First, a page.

Insider trading is not wrong
Reader comment on: Insider Trading at the Supreme Court
Submitted by Harry Binswanger (United States), Nov 13, 2014 19:37
On what theory is insider trading even wrong, let alone a crime? It's up to the shareholders to decide whether and under what conditions their fellow shareholders and their employees (including top executives) may trade in their stock. They may well agree that allowing sales and purchases by the same is a proper perk.
In general, information is intellectual property. There should be competition to acquire it. Those who, without theft, learn the facts first ought to benefit by being first.
As long as the information is not stolen, no one is harmed by those who buy and sell with superior knowledge. You don't want to compete with their superior knowledge? Then don't. Don't make short-term trades that depend upon such swings.
When there's a material change in the company's prospects, for better or worse, not every trader can get the same benefit from it. The current theory is: no one acts until everyone is told. Okay, everyone is told. Now what? The stock jumps up or down. Some gain some lose. There's a rush to buy or a rush to sell. The cause is the facts that changed, not who acted first. If Joe, an insider, acquires knowledge of those facts before Bill, an outsider, does, why is it wrong for Joe to act on his knowledge? It isn't.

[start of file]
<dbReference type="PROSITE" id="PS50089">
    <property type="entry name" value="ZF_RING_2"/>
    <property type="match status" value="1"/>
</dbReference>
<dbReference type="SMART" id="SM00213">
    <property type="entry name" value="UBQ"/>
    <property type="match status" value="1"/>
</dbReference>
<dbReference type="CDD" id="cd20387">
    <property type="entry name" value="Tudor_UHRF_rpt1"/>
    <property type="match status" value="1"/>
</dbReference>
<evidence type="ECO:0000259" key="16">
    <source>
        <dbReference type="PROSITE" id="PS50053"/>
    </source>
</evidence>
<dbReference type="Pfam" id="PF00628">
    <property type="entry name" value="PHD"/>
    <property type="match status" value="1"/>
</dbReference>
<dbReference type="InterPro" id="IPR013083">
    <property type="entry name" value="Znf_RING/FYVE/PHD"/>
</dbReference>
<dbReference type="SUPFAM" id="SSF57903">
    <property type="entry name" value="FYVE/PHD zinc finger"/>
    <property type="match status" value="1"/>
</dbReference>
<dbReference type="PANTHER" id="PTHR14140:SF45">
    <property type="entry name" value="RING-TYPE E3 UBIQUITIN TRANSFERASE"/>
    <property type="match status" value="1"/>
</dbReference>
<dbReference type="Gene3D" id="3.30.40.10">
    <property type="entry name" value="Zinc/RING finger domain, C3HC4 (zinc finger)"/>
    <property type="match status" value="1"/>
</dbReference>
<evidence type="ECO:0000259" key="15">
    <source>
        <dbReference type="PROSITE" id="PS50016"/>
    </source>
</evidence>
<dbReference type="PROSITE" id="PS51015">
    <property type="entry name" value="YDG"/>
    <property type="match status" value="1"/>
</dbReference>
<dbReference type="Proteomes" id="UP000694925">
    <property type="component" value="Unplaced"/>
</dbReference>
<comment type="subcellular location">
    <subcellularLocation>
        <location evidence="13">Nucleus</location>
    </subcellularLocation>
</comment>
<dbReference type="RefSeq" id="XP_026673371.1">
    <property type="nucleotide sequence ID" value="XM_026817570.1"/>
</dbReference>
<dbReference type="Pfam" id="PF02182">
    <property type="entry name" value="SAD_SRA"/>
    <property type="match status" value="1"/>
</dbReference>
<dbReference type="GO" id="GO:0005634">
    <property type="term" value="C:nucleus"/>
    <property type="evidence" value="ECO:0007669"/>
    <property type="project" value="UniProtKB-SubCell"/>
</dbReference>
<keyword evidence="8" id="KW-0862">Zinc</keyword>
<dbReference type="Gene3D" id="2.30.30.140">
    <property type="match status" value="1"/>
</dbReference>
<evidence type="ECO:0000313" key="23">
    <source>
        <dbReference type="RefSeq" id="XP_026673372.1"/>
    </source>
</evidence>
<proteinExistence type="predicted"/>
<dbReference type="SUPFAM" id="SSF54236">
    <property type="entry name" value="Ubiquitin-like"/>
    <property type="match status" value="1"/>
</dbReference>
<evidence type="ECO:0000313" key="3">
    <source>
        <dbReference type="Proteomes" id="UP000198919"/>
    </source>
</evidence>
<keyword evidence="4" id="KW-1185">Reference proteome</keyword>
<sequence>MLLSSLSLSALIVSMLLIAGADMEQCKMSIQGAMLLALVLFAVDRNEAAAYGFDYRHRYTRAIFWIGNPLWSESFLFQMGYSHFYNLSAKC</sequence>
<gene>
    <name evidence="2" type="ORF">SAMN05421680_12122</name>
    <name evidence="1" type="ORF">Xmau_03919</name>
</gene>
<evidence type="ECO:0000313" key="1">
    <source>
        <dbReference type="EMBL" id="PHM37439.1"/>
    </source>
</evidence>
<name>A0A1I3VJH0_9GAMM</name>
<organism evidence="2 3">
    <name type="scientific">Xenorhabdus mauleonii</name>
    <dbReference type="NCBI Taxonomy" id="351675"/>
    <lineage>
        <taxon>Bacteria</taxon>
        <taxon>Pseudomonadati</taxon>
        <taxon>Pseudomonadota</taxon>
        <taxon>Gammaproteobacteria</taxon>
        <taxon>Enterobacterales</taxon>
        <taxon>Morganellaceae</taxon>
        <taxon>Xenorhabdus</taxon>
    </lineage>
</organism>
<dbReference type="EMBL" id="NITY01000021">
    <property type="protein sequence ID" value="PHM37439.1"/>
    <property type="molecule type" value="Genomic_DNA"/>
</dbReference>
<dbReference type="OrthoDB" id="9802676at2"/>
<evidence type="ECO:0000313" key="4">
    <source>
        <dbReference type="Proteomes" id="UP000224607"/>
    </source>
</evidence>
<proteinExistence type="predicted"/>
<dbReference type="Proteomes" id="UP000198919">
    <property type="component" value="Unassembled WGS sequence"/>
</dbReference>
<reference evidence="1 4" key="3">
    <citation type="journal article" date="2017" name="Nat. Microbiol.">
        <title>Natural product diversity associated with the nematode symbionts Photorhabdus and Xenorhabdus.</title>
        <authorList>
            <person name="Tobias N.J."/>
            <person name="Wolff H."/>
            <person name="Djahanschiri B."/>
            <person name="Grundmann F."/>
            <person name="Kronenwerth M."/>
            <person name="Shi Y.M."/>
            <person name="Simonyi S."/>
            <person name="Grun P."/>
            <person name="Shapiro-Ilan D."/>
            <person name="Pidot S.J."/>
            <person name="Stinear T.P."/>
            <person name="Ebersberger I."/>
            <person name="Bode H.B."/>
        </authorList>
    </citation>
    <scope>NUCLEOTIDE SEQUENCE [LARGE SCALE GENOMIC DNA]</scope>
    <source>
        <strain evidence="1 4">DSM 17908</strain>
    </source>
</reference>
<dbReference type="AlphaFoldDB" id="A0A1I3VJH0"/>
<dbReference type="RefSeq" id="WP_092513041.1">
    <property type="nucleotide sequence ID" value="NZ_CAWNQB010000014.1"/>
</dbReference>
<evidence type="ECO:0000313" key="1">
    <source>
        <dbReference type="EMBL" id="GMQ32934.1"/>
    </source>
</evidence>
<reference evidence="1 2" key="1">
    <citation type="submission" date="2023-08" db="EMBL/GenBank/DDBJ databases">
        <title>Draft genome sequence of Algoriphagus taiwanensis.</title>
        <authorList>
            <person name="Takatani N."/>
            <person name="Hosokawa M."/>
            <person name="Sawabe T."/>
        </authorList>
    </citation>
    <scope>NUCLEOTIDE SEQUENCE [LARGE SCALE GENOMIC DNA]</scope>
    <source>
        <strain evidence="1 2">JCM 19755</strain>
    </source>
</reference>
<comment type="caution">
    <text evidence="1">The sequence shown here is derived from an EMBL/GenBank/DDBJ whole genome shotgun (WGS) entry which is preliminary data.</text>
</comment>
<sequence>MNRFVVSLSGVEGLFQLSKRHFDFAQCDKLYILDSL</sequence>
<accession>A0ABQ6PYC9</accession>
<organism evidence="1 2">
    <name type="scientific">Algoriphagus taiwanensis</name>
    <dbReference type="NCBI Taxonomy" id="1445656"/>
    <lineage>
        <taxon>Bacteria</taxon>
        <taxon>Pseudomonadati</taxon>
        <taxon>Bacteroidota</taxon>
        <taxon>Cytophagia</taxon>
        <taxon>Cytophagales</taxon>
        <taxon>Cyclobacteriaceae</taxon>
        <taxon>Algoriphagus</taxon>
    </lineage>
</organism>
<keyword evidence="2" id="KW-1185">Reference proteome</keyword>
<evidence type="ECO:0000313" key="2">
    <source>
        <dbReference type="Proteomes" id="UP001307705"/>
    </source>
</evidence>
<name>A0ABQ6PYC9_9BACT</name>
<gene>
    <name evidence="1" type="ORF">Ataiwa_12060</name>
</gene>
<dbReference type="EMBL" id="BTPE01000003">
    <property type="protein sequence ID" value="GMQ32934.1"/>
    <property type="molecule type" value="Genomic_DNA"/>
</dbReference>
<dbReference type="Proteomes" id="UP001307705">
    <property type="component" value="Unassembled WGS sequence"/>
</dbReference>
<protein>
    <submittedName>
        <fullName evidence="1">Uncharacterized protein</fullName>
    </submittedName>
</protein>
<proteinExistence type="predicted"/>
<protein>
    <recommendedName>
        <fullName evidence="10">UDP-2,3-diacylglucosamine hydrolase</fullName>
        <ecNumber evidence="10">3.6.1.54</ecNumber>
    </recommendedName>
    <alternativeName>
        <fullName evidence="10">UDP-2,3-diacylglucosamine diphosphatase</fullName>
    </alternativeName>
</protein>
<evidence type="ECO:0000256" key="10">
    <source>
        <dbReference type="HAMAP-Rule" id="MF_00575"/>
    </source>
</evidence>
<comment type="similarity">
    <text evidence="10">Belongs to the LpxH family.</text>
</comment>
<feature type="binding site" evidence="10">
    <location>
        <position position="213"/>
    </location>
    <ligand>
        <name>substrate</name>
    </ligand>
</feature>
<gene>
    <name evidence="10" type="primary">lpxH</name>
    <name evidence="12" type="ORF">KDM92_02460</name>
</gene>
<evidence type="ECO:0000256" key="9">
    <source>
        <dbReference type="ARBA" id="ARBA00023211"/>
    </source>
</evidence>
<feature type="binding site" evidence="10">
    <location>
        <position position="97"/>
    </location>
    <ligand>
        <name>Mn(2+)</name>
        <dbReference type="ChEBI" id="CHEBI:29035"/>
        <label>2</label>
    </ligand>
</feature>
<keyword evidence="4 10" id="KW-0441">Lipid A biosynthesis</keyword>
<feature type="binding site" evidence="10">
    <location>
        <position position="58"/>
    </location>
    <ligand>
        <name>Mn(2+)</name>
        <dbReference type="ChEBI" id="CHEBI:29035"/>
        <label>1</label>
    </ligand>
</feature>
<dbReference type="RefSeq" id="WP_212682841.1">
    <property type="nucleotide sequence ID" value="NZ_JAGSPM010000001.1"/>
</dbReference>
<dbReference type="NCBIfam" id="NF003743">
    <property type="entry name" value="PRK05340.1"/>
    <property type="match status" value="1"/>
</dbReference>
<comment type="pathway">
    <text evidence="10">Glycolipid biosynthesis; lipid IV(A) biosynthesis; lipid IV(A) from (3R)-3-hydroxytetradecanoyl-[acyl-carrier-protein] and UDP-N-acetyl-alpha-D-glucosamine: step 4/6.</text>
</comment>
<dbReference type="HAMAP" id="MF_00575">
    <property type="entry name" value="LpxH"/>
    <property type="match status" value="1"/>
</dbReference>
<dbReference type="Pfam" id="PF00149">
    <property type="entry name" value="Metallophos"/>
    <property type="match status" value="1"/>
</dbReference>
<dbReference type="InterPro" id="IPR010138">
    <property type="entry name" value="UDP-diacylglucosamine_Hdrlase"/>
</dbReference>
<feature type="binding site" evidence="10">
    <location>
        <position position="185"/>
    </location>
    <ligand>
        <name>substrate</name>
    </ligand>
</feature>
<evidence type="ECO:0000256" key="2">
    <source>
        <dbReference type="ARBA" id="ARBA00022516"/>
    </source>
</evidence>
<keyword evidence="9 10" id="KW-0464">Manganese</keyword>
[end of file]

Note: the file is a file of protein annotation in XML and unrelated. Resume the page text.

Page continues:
Take the "worst" case. The CEO gets the news that something terrible has happened such that the company is worth half what it was (bankruptcy is a special case, let's put that aside). If his employment contract doesn't forbid it, why shouldn't he be able not only to sell but to sell short? There's no representation made to the other party in selling your stock. It's pre-eminently an arms-length transaction. The buyer pays twice what he would have paid had the knowledge been publicly available. So what? That's the risk that the buyer of stocks takes when he buys. Paying more than he could have, just a day later, is not being harmed. It's not a good thing, but it's not having something that was yours by right taken away from you. But that's all that the law should protect one from.
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